Reaction to news that incoming universities' minister Margaret Hodge may put her weight behind the Quality Assurance Agency has been greeted with a collective "Oh No!" and a deluge of vulgar abuse (letters). What she told The THES , however, indicates that the QAA, too, should be concerned. Ms Hodge wants a quality assurance system that commands "the respect of all the players".
This is so manifestly not the case at present that her support must surely be contingent on reform. If, for example, she wants quality assurance reports to be useful and accessible to students who are choosing courses in higher education, the sort of reports that generate league tables are inevitable. If the purpose is to improve teaching, the public pillorying that such tables inevitably involve for the less fashionable is unhelpful.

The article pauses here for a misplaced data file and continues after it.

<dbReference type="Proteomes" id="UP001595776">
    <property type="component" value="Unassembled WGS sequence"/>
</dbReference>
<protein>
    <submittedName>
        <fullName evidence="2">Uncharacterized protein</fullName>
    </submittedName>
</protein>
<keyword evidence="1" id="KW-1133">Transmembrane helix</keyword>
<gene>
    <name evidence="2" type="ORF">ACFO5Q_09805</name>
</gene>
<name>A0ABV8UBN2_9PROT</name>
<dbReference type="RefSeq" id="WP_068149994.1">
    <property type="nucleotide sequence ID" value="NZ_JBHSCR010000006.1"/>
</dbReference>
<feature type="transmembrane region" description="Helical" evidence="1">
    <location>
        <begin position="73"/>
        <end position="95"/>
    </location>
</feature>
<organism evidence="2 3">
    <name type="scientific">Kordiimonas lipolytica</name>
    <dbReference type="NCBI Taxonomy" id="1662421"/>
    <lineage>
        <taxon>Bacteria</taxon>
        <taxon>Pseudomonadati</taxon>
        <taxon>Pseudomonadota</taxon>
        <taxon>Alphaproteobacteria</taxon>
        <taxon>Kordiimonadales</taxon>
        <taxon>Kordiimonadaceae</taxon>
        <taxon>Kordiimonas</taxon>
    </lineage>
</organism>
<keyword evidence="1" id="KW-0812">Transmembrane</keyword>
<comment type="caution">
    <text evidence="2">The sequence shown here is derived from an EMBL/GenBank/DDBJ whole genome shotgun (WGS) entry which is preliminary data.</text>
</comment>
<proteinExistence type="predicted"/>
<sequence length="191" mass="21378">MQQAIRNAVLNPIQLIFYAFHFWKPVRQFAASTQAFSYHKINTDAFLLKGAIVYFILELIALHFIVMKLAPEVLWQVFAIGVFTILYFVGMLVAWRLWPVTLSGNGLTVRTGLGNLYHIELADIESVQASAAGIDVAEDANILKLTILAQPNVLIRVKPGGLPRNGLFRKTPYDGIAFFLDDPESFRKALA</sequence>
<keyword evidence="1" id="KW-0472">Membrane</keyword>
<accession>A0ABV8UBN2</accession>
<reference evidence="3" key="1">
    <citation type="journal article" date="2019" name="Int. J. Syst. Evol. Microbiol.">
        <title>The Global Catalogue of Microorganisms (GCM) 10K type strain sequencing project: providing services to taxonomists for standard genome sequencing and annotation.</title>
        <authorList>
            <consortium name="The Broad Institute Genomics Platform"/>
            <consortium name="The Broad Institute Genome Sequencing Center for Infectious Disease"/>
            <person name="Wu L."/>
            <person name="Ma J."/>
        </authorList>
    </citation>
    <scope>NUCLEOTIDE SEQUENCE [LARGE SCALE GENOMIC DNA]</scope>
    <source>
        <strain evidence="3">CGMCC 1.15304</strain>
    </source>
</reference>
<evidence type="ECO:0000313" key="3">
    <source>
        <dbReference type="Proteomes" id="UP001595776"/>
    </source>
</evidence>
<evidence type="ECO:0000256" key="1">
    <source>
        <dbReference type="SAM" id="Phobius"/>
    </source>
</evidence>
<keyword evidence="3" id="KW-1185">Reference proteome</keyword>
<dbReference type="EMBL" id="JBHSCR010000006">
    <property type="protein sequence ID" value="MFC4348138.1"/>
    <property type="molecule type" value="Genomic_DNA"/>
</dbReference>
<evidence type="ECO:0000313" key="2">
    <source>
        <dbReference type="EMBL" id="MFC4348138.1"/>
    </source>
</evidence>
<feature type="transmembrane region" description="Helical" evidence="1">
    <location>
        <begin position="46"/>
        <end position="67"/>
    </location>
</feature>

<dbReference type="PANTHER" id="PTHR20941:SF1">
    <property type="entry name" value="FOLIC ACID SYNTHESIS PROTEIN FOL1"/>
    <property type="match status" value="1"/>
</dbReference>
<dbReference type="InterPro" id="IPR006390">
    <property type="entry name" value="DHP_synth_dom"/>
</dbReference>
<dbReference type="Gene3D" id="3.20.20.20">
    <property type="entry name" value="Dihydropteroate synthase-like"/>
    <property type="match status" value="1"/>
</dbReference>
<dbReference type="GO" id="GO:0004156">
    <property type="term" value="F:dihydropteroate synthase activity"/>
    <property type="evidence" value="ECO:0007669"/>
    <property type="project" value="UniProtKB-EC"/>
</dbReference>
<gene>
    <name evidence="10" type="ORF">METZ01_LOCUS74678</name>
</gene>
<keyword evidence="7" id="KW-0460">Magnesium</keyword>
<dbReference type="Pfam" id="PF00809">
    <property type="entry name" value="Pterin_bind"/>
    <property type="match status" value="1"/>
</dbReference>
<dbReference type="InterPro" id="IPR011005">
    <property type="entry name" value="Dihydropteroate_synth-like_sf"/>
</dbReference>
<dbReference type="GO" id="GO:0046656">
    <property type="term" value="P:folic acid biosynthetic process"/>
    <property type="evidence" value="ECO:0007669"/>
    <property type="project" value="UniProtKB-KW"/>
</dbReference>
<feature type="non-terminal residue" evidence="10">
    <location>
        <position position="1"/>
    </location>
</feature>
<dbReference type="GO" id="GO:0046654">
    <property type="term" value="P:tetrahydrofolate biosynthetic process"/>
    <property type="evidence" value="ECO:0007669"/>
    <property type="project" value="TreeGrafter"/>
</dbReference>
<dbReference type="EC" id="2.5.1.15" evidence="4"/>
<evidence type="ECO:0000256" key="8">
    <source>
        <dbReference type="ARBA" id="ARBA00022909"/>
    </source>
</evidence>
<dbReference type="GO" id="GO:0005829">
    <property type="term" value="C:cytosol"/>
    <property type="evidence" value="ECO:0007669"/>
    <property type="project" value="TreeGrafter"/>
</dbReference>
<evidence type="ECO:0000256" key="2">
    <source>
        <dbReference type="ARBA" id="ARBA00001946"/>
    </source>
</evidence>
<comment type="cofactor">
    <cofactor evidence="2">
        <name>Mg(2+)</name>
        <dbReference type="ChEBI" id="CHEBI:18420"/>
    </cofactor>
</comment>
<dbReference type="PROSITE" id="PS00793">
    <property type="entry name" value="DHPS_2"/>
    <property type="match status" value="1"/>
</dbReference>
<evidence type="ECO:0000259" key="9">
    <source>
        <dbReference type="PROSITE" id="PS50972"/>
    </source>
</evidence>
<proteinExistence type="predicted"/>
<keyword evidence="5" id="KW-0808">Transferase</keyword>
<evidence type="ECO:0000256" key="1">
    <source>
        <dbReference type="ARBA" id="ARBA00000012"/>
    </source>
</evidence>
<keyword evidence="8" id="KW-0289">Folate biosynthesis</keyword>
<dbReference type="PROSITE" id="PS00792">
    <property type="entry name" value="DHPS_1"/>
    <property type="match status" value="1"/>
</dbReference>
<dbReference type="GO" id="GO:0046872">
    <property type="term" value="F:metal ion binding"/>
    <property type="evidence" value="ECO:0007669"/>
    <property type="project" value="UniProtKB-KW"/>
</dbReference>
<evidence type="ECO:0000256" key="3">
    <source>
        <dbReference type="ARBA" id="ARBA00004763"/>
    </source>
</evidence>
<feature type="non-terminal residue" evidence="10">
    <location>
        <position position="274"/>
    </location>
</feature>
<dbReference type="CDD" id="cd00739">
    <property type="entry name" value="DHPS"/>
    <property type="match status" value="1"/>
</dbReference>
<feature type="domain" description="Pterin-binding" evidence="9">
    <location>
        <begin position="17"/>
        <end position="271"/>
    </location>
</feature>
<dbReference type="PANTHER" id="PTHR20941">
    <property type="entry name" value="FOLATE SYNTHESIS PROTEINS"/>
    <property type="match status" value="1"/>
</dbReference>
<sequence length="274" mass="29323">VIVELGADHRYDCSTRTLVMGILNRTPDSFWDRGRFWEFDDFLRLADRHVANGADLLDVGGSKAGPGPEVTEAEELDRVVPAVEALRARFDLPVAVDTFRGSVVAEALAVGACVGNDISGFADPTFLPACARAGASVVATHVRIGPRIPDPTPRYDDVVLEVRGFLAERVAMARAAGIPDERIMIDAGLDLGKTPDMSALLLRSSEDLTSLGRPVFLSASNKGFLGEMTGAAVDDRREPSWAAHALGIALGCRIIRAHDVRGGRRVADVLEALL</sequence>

A major problem with the QAA is that its purposes are confused. It is presented as a means of providing information to students; as a means of making universities accountable to the taxpayer; as a means of improving teaching in higher education; as a means of standardising degrees; and as a system for kite-marking institutions that are selling their services in the international market.
It is doubtful that a single agency could fulfil all these disparate tasks. It is certain that the present arrangements are over-intrusive and bureaucratic and give rise to game playing. So, minister, let us by all means have a robust quality assurance system, but let no one suppose that what we have now fits the bill.